An additional 88,000 students in 322 schools and kura across the country have started the school year with a regular lunch on the menu, thanks to the Government’s Ka Ora, Ka Ako Healthy School Lunches programme.
They join 42,000 students already receiving weekday lunches under the scheme, which launched last year to help tackle child poverty, improve youth wellbeing and learning and boost local economies.
“The start of the school year can be an expensive time for families with a lot of additional costs. Providing a daily nutritious lunch is one way we can help ease pressure on the household budget and ensure our tamariki don’t miss out on learning because they’re hungry,” Education Minister Chris Hipkins said.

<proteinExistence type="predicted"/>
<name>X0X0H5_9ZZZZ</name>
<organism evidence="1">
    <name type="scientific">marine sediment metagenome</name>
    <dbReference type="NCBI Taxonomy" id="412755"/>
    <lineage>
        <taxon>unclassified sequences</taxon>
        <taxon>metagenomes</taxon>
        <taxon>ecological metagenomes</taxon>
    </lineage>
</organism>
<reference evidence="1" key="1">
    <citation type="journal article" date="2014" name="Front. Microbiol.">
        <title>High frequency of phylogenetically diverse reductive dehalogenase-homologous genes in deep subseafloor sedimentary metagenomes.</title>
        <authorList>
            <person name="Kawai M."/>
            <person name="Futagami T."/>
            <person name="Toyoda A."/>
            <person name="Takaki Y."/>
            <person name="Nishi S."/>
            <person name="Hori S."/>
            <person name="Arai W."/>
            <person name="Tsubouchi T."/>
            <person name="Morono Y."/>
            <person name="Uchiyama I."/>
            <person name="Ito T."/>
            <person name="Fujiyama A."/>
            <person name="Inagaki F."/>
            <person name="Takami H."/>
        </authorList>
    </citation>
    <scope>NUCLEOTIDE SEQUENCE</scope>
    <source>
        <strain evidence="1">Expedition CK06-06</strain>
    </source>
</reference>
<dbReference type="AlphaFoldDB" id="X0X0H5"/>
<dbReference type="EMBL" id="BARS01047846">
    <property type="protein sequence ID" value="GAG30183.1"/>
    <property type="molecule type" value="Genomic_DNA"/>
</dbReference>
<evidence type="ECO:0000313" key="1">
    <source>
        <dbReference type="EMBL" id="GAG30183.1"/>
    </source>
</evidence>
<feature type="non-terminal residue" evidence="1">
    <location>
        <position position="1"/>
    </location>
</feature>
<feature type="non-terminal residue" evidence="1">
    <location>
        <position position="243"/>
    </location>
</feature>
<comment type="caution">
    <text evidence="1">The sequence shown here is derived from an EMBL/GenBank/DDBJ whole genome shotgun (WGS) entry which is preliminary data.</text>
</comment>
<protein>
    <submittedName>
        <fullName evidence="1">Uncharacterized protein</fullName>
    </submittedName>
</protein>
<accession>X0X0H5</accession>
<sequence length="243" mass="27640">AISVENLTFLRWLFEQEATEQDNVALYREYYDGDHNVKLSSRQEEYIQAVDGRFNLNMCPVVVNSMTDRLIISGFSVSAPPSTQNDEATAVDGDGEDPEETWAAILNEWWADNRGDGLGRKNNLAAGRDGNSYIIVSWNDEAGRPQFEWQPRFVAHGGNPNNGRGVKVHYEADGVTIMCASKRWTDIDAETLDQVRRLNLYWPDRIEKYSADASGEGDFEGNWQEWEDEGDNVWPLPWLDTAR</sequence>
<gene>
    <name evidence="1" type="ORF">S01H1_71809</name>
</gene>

“Ka Ora, Ka Ako Healthy School Lunches helps our children to be the best they can be.”
Since the programme started in February 2020, it has served up over three million lunches, and reached double its target number of students in the first year.
By the end of 2021, 964 schools and kura, and over 215,000 (25 percent) of Year 1-13 students across New Zealand will be receiving free lunches.
The expansion is part of the Government’s COVID-19 response.
“Growing the programme now further supports families to meet their living costs, and provides an economic boost throughout the whole community, employing local people and spending in local economies,” Chris Hipkins said.
“School lunches impact the whole supply chain, from local growers, to delivery drivers, to the local businesses and community organisations that are preparing lunches and supplying schools.
“Over 942 jobs have already been generated by the programme and it is estimated that around 2,000 jobs will be created by the end of 2021.
“The programme has been a huge success and we’re excited to roll it out further,” Chris Hipkins said.